2. Termination with consent

Another possibility to end a labour contract is through termination with consent. This means that your employer initiates the dismissal, but you agree to it in writing. Although you are entitled to a transition payment, you are not able to negotiate about your dismissal terms. We discourage employees to agree to this procedure. It makes negotiating impossible and limits your rights to unemployment benefits after your dismissal.

Approval and reconsideration period

Dismissal by mutual consent as well as termination with consent don't need approval by the Employee Insurance Agency (Uitvoeringsinstituut Werknemersverzekeringen) or a sub-district court. You are entitled to reconsider the dismissal within 14 days without giving a reason. If your employer left the reconsideration period out in your termination agreement, this period will automatically extend to 21 days.

Settlement agreement check

Have you just received a settlement agreement or are you willing to resign based on mutual consent? Have our labour lawyers perform a basic check to find out what's missing or should be improved. That doesn't cost you anything.

Is your (intended) dismissal justified?
Can your severance pay increase?
Unemployment benefits secured?
What are the correct legal steps?
We'll get started within 4 hours.
This basic check is free of charge.
Check my settlement

Employee does NOT agree to dismissal

If you don't agree to the intended dismissal, your employer needs to initiate a formal procedure with the Employee Insurance Agency (UWV) or the sub-district court. The stated reason for dismissal determines which one of them has to grant their permission.

Dismissal permit from the Employee Insurance Agency

Your employer has to request a dismissal permit to the Employee Insurance Agency (UWV) in case one of the following two dismissal reasons applies:

You can't get dismissed without a dismissal permit. If the UWV doesn't grant permission, your employer has to turn to the sub-district court and start proceedings for termination of your employment contract. If your collective labour agreement (CAO) provides a (sector) dismissal committee, it's common practise to have them evaluate an intended dismissal for economic reasons.

Dismissal permission from the sub-district court

For all other dismissal reasons (C to H) your employer has to send a request for the termination of your employment contract to the sub-district court. A court judge will check if all of the relevant legal criteria have been met to terminate.

If your employer provides multiple reasons for your dismissal, they can be combined. A sub-district can be asked for dismissal on cumulative grounds (I). If granted, it's possible that you are entitled to an additional severance payment on top of the transition payment. That extra sum is at most 50% of the statutory transition payment.

Dismissal without permission

If you are dismissed without a dismissal permit from the UWV or approval of the sub-district court and it turns out that it was mandatory, your dismissal is not legally valid. You can ask the sub-district judge to undo your dismissal. Your employment contract will continue to exist and you are entitled to your regular wages.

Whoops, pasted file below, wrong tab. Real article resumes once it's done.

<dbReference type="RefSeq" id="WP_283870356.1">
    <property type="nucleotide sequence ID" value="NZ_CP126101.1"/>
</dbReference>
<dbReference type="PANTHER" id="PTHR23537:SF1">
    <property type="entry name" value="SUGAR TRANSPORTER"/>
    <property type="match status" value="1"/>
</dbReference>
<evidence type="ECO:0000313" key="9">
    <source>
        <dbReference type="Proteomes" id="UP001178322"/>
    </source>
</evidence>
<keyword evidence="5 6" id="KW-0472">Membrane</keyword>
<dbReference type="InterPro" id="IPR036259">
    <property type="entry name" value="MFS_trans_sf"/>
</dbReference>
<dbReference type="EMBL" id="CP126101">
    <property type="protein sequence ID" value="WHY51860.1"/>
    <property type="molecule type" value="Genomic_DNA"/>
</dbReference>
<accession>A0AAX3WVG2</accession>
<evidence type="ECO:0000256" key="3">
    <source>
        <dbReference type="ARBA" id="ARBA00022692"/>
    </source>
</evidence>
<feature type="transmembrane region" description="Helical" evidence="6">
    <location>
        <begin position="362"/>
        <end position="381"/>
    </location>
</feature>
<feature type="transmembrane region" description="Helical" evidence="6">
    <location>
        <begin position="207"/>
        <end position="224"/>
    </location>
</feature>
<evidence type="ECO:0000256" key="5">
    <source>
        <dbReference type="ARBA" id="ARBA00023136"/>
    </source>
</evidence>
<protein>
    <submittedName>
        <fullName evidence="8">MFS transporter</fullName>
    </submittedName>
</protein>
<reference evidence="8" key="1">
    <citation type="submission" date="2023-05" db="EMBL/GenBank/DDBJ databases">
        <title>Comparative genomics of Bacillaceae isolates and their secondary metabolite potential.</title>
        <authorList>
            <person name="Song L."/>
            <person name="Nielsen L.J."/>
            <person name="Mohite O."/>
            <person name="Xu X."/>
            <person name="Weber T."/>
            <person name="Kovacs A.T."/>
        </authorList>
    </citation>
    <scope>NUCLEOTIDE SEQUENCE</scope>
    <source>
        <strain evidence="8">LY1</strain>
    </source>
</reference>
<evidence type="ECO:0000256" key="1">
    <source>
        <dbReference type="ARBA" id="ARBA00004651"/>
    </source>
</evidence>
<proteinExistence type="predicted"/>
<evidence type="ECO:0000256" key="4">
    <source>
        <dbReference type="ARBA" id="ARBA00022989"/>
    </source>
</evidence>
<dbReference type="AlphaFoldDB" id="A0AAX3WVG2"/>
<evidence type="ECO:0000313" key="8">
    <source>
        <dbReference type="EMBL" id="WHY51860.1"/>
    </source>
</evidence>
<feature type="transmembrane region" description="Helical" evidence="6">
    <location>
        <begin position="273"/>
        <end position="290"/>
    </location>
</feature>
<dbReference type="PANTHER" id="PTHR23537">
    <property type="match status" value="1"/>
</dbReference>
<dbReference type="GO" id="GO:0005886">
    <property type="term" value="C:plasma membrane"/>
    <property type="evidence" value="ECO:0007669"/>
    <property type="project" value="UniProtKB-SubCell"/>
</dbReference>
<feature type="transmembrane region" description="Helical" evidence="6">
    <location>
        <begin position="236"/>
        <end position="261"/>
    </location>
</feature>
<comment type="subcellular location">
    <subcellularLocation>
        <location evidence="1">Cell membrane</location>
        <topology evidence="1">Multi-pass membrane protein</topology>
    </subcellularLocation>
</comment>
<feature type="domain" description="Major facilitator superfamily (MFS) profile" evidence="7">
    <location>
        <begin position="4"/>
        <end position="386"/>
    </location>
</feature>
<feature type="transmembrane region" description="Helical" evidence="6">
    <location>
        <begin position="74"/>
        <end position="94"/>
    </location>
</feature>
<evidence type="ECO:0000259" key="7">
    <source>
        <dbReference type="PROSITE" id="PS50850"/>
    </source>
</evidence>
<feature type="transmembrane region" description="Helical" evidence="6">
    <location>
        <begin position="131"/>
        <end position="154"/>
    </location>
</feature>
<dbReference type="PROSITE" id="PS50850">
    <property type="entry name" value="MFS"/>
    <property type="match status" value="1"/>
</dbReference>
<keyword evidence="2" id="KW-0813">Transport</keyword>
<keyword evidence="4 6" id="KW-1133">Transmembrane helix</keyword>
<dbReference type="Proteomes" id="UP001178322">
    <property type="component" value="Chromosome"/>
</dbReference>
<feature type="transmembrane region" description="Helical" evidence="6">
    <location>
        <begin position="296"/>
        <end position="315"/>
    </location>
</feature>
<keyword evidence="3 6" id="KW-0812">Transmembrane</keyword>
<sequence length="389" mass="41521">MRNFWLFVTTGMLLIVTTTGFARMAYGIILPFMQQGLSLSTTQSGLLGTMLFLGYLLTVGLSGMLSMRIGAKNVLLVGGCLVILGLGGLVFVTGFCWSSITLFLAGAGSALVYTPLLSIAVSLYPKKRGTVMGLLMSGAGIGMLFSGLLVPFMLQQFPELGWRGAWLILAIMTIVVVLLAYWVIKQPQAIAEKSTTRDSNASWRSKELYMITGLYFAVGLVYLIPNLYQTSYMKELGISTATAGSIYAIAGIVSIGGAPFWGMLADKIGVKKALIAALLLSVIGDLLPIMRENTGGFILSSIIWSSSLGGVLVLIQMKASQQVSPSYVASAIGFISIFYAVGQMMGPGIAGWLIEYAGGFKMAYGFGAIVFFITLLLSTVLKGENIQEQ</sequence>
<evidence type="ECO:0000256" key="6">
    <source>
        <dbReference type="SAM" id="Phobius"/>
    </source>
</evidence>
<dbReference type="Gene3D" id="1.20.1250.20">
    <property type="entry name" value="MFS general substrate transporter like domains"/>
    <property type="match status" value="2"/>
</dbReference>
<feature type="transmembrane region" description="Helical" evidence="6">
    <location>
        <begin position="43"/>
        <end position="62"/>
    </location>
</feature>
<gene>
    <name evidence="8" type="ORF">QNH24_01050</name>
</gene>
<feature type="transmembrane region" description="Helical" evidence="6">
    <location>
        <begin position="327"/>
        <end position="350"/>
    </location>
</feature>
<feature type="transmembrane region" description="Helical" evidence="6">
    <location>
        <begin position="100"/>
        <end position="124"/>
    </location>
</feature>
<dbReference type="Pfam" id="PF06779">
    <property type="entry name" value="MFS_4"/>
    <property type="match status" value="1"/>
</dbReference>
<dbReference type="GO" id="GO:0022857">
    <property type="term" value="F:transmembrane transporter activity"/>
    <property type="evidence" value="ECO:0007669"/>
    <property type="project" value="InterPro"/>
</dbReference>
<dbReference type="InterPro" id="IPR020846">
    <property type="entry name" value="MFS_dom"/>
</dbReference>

Be aware of the fact that your employer doesn't need permission for dismissal in the cases below:

You will be dismissed due to bankruptcy
You belong to a working category where to permission is required;

Dismissal and transition payment

The basic rule for qualifying for a transition payment (a statutory severance payment) is that you cannot be blameworthy. If your empoyer initiates the dismissal, you are probably entitled to a transition payment.

✅ Transition payment

You are entitled to a transition payment if your fixed-term contract isn't extended, if you are dismissed via the UWV or the subdistrict court on valid grounds or if you resign following serious culpable conduct or negligence on part of your employer. You may even be eligible for fair compensation.

❌ No transition payment

If you resign yourself, if you agree to dismissal by mutual consent or if you are to blame for your dismissal (due to culpable conduct or negligence), you are not entitled to a transition payment. With our help and a proper settlement agreement you could still succeed in obtaining a fair severance payment.

Questions about dismissal

Most employees that are confronted with dismissal ask us the following questions.

When can I get dismissed without grounds?

You can get dismissed without grounds during your trial period or in case you have reached the statutory or any other retirement age.

When is dismissal not allowed?

In the following occasions you can't be dismissed:

  • in the first 2 years that you are sick or unfit for work;
  • if your employer hasn't done enough to facilitate your return during your sick leave;
  • during your pregnancy, pregnancy leave or maternity leave and 6 weeks thereafter;
  • in the first 6 weeks after incapacity for work due to pregnancy or childbirth;
  • because you want to take parental leave;
  • during compulsary military service in the country of origin;
  • for reasons of discrimination on grounds of religion, race, age or disability;
  • because you are a member of a trade union, political organisation or staff representative body;
  • if you refuse to work on Sundays;
  • if your company is taken over;
  • if you work as an expert under the Working Conditions Act;
  • if you are a data protection officer under the Dutch Data Protection Act.

Can I ask my employer for a settlement agreement?

If you want to quit your job but also want to retain your right to unemployment benefits, a settlement agreement can offer a solution. Your employer is not obliged to cooperate with this, but many employers are inclined to do so. In some cases, a transition payment is possible as well.

Free legal advice about dismissal

We are happy to inform you about your legal rights in case you are confronted with dismissal. You can call us free of charge. If you fill out the form below, we will call you back at an appropriate time.

Call +3120-4689114 (free)